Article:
Helping to Cover Funeral Costs with Life Insurance

A middle-aged couple are sitting at a desk together looking at a computer screen.

Planning a loved one’s funeral is one of the most emotionally stressful tasks imaginable. And if there’s not a financial plan in place to cover funeral costs, not to mention other expenses and debt that may remain, the experience can feel crippling.

In 2017, the median cost of a funeral with viewing, burial and a burial vault (a vault is typically required by a cemetery) was $8,755.* This large and often sudden expense can be a difficult financial obstacle for some families to take on.

“Life insurance is a simple way to ensure that you don’t leave a financial burden behind for your loved ones,” says Amy Lesch, senior licensed insurance agent with Mutual of Omaha. “It’s a way to responsibly plan ahead so when the time comes, your family can focus on grief and healing, instead of worrying about paying for things.”

There are two common types of life insurance, each suited for different stages of life or levels of risk tolerance.

  • Term life insurance is purchased to provide coverage for a specific period of time. This type of coverage may be used to cover needs like mortgage payments or other debts, providing an emergency fund, or helping pay for a child’s education in the event of your death.
  • Permanent life insurance, such as a whole life insurance policy, provides protection that lasts a lifetime or for the life of the policy. It may be used to cover long- term needs, such as paying for final expenses and other debts, or providing financial support for your family. Whole life can be a popular policy for those whose primary concern is covering funeral costs.

“Make sure you buy a policy that’s structured for what you intend to use it for,” advises Lesch. “Some policies are structured to have a limit on how long they’re good for — they sometimes seem like a good deal because they have a high death benefit for a low cost. Those policies usually don’t have access to cash value nor do they provide permanent protection. For example, some policies are structured to have a really high death benefit for a more affordable cost. Those policies usually don’t have a lot of access to cash value, nor do they provide permanent protection. They’re good for certain situations, but may not give the coverage you need in others.”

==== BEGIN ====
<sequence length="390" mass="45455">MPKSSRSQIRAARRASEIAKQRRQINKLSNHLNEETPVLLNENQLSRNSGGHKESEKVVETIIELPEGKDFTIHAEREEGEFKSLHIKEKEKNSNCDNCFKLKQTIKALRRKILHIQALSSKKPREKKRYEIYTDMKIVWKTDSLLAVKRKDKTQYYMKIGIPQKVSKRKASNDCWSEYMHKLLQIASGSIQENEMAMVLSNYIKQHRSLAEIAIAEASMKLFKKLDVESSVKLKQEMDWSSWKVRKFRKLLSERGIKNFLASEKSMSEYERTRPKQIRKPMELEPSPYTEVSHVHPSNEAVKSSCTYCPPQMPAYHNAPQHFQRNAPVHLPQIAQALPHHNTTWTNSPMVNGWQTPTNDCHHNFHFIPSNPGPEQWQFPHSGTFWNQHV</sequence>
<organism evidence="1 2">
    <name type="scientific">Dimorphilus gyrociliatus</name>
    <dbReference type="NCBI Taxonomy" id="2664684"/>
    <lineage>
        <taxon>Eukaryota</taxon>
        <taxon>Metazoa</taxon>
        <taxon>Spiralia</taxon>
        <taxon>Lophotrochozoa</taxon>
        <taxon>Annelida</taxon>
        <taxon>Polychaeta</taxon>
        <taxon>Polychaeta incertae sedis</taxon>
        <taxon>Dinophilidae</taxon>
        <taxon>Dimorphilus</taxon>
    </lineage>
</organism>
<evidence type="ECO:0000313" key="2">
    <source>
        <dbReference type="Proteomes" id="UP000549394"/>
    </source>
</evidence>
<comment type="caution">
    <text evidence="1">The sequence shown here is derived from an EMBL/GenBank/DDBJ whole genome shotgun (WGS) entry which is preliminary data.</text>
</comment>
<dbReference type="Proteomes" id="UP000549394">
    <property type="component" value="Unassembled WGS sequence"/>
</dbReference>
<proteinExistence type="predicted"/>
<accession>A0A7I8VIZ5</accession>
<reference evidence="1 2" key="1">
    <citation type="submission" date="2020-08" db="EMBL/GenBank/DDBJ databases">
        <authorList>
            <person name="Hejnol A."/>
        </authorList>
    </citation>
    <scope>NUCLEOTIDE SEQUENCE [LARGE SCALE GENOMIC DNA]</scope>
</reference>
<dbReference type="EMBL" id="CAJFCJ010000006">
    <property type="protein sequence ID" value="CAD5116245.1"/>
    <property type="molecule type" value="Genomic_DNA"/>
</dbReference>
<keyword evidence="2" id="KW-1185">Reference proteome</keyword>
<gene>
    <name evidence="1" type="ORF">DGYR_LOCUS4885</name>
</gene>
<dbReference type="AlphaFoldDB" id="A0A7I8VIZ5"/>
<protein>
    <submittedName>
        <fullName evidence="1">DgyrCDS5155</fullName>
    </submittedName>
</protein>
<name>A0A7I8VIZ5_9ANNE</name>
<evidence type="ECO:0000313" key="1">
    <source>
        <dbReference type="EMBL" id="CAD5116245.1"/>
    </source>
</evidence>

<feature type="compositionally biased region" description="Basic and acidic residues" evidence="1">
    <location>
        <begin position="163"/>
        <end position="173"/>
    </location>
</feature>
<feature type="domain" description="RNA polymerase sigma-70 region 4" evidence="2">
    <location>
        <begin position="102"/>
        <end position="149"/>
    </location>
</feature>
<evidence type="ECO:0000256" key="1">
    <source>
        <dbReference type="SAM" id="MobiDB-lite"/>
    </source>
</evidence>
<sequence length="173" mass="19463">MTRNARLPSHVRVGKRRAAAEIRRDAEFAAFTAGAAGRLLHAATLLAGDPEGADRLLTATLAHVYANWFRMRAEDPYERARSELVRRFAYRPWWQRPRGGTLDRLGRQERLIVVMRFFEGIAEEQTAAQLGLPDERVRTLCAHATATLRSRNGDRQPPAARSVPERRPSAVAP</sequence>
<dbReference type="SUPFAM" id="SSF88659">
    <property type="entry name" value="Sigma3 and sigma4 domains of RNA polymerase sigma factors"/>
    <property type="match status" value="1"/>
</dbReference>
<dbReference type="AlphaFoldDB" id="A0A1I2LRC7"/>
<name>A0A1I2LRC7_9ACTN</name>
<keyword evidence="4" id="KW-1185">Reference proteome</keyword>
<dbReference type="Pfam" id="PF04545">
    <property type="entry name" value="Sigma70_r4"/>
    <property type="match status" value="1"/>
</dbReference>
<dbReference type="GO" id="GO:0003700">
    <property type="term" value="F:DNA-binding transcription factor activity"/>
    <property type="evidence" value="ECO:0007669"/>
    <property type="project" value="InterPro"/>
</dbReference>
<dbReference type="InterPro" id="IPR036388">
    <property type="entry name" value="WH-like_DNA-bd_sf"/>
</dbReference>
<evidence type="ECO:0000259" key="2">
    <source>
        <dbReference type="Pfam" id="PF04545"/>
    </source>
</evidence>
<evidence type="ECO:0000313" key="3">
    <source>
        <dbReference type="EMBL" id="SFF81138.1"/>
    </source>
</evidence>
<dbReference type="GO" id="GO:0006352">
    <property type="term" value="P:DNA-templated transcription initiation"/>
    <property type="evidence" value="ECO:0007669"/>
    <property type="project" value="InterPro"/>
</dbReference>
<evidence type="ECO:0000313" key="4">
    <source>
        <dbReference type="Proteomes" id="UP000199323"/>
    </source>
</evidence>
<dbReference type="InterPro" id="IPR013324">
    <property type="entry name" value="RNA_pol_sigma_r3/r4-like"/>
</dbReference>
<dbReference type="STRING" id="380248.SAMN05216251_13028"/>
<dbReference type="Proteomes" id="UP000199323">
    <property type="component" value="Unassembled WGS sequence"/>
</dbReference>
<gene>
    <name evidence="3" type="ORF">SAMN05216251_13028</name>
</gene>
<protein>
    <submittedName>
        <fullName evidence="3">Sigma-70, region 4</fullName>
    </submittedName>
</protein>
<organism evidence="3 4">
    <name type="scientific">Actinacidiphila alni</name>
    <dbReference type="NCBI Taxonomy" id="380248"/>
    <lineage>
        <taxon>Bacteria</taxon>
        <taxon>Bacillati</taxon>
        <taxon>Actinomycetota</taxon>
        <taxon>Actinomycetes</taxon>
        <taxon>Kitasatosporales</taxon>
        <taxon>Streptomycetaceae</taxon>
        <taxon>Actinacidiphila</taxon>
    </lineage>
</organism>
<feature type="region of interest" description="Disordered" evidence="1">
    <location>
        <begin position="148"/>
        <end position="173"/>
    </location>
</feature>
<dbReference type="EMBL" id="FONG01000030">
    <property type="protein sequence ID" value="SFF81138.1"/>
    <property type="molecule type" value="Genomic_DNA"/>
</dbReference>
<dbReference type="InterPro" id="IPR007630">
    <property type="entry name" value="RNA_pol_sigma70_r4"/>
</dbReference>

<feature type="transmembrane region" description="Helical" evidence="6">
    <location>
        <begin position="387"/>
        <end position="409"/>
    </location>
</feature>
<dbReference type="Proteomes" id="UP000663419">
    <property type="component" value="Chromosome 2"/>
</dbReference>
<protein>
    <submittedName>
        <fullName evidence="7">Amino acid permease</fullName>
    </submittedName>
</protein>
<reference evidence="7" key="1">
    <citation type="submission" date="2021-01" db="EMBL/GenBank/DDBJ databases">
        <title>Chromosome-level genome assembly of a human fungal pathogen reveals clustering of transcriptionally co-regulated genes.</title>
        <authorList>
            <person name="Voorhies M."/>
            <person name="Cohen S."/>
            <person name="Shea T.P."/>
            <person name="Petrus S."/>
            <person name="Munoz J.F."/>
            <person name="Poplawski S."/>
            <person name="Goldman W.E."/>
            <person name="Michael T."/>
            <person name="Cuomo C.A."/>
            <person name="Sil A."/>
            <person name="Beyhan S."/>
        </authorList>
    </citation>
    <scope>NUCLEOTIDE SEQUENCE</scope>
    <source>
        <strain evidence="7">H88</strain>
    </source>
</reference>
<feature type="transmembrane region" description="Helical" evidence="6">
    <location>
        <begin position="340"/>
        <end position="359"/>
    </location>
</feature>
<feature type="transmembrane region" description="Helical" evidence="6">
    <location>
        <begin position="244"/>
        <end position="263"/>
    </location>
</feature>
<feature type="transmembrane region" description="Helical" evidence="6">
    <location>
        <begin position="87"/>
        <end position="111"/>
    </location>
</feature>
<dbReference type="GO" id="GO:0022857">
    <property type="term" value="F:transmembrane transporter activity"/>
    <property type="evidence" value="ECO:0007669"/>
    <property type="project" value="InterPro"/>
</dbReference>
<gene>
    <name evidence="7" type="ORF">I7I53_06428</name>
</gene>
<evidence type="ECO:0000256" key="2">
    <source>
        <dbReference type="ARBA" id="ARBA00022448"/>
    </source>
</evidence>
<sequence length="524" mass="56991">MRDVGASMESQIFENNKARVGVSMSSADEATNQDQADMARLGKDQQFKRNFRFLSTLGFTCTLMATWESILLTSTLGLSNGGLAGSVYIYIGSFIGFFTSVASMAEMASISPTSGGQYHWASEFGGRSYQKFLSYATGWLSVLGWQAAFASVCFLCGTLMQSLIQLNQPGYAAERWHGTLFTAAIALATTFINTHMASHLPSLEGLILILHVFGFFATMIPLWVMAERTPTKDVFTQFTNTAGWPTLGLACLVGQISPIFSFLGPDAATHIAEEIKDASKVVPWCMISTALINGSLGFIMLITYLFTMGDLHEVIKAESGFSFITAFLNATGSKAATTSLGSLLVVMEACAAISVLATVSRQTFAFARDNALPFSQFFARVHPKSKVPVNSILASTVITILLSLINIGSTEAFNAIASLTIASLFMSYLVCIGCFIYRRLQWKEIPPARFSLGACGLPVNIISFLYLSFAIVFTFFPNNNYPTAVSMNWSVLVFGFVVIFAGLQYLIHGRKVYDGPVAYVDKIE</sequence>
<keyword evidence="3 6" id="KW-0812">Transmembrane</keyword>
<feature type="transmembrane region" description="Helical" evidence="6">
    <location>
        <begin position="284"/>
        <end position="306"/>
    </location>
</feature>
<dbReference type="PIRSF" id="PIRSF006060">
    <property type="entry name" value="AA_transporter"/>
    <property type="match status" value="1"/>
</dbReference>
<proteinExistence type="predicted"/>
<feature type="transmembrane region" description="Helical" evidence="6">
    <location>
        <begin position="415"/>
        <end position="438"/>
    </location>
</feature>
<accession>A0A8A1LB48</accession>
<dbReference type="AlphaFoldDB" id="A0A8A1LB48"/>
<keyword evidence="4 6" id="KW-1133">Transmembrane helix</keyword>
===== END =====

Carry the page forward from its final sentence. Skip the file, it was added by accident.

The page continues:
In addition to the type of the life insurance policy you purchase, you’ll also want to consider its value. Here are two terms you’ll come across often.

  • Death benefit: Simply put, what your beneficiaries get after you’re gone.
  • Cash value: The amount that may be available through loans or withdrawals while you’re still alive.

As an example, let’s say you have a $25,000 whole life insurance policy and your car breaks down. You can use the cash value of the policy to pay the repair costs for the car while maintaining your life insurance coverage.

The death benefit can be used for more than just funeral costs; it can also help with debts or financial obligations, securing a financial future for your children or grandchildren through a trust, or funding long-term care for your surviving spouse.

By planning ahead and purchasing life insurance with an appropriate death benefit, you can help ensure not only that your funeral expenses will be covered, but your family will be taken care of as well. As you plan for the future, do so with your family’s needs and goals in mind.

“If you are uncertain what you need,” says Lesch, “the best thing you can do is find a trusted insurance agent from a reputable company who understands how life insurance works and will help you find a product that fits your needs.”

Want to start researching policies on your own? You can read more here to learn about the basics of life insurance.

*Source: National Funeral Directors Association.
*This life insurance does not specifically cover funeral goods or services, and may not cover the entire cost of your funeral at the time of your death. The beneficiary of this life insurance may use the proceeds for any purpose, unless otherwise directed.